I heard an interesting programme on the BBC World Service last night about how middle class Chicagoans are buying shares in nearby farms. The farmers get money up front from them, rather than from banks who wouldn’t give them anyway, and the urbanites can hang out in a rustic setting and have fresh produce from a trusted source delivered weekly. Unfortunately, I can’t find the piece on the BBC website. However, there’s a NY Times article from a couple of weeks back that will do just as well.1 The article says that this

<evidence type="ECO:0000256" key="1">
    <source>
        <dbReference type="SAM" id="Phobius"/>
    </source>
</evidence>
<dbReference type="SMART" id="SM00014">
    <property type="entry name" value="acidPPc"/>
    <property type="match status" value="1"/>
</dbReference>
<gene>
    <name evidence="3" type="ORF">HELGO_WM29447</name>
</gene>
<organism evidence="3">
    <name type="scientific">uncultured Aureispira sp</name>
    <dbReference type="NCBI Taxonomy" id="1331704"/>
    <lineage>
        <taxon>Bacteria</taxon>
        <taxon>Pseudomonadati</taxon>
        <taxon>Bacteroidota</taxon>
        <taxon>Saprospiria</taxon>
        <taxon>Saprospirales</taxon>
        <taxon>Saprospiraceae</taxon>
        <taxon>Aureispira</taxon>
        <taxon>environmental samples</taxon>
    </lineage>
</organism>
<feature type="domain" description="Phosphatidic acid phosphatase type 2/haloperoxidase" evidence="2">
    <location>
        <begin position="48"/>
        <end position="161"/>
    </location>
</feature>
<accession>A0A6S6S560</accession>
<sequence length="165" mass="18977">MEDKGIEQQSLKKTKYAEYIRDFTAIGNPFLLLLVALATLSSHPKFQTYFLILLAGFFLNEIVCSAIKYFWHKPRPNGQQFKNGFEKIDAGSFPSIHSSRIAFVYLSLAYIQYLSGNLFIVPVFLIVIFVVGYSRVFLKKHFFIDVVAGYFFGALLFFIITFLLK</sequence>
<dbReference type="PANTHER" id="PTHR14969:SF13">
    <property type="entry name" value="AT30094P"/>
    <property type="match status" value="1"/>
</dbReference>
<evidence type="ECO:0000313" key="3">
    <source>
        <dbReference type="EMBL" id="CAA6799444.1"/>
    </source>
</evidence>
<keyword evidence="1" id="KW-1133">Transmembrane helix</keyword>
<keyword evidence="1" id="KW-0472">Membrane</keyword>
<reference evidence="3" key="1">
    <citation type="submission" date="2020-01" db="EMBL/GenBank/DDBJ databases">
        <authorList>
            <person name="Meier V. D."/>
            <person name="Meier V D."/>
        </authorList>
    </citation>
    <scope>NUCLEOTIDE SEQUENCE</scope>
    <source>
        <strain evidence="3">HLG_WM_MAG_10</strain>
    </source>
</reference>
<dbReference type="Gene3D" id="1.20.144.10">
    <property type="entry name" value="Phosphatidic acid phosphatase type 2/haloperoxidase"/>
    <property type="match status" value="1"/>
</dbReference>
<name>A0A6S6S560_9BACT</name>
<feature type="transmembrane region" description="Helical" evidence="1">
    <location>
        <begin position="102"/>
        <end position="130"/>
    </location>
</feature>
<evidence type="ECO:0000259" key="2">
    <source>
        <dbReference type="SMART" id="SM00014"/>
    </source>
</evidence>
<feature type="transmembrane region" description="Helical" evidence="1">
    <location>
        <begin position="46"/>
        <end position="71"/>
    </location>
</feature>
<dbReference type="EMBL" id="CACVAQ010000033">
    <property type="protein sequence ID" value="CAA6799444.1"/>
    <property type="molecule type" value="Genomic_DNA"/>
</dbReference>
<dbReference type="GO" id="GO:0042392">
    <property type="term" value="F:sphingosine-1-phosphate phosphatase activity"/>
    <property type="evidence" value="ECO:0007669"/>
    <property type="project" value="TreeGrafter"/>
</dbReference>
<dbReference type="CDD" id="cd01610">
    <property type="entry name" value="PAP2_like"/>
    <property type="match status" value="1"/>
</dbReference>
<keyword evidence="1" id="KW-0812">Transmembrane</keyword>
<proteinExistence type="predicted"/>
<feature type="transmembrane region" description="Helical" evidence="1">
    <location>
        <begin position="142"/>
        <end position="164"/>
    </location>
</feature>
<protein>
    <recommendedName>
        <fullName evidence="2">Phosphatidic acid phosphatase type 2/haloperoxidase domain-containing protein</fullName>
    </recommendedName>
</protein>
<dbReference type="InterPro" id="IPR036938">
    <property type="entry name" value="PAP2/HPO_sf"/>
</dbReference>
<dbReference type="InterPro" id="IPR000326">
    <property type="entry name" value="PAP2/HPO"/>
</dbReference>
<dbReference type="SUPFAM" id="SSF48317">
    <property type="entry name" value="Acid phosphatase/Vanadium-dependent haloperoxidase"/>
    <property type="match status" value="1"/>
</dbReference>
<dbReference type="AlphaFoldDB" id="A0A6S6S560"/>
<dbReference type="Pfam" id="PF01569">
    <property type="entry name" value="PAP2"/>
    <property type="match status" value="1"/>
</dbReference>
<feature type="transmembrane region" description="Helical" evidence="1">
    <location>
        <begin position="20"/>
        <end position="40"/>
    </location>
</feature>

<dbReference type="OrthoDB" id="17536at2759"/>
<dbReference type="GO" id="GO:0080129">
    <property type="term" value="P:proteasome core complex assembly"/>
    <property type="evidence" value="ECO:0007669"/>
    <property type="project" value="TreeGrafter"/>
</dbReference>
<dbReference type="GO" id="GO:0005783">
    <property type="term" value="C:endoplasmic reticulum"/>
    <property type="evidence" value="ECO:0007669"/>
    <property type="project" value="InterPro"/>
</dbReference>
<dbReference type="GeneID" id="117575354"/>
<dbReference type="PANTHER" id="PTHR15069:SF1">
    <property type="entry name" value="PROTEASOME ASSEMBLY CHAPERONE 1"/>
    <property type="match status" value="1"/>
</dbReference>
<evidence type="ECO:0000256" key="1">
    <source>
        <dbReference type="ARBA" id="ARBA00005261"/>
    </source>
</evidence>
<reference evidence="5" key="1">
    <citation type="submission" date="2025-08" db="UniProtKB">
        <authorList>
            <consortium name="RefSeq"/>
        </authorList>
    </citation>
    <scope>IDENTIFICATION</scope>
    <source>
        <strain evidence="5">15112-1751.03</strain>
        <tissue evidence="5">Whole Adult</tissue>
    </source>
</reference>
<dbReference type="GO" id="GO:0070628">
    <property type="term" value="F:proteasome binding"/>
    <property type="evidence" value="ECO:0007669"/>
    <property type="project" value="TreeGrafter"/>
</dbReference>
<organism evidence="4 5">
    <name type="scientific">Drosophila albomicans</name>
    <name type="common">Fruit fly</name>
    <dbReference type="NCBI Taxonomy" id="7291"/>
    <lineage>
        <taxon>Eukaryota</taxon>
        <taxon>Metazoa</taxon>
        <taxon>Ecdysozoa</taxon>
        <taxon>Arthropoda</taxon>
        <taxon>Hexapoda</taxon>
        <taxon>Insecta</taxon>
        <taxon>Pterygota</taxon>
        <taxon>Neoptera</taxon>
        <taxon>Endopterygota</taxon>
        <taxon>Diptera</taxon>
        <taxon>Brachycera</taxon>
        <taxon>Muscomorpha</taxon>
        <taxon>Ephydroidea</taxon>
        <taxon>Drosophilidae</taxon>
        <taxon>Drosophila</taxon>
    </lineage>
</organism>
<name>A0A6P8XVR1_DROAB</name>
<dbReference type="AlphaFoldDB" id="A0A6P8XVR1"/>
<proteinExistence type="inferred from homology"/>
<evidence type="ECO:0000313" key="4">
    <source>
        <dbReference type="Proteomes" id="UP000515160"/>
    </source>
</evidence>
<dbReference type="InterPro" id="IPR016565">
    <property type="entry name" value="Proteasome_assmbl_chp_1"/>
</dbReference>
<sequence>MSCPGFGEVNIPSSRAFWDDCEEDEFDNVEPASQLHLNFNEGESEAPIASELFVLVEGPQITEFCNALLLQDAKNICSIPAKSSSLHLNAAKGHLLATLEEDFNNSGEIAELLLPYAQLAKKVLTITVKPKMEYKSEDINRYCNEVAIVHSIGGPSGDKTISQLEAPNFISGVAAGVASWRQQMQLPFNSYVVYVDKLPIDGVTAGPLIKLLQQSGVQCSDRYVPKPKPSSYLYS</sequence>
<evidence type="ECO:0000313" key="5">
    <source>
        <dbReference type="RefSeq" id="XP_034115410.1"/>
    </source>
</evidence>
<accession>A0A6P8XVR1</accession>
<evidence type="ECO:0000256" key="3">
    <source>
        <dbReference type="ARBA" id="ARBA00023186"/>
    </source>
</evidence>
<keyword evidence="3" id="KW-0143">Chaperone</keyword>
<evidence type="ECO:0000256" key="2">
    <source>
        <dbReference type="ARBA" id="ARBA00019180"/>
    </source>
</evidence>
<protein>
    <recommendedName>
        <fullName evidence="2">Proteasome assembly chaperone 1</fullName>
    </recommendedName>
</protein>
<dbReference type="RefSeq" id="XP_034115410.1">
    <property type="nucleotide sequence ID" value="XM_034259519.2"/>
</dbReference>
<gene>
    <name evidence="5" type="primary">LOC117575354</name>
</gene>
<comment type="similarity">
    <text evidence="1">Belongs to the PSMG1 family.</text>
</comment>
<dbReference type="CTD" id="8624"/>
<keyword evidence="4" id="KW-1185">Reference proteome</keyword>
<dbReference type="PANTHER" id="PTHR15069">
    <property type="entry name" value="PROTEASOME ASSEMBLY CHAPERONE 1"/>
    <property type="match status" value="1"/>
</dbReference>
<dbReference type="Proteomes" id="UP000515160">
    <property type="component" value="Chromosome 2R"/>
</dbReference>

… concept was imported from Europe and Asia in the 1980s as an alternative marketing and financing arrangement to help combat the often prohibitive costs of small-scale farming.
Here’s one of the shareholders, retired computer consultant Steve Trisko, who likes weeding beets and tending tomatoes:
We decided that it’s in our interest to have a small farm succeed and have them be able to have a sustainable farm producing good food.
Is this part of the back-to-the-future, small-is-beautiful vibe Jeremy was talking up a few posts back?
- It’s also in the International Herald Tribune if you don’t like registering at the Times. [↩]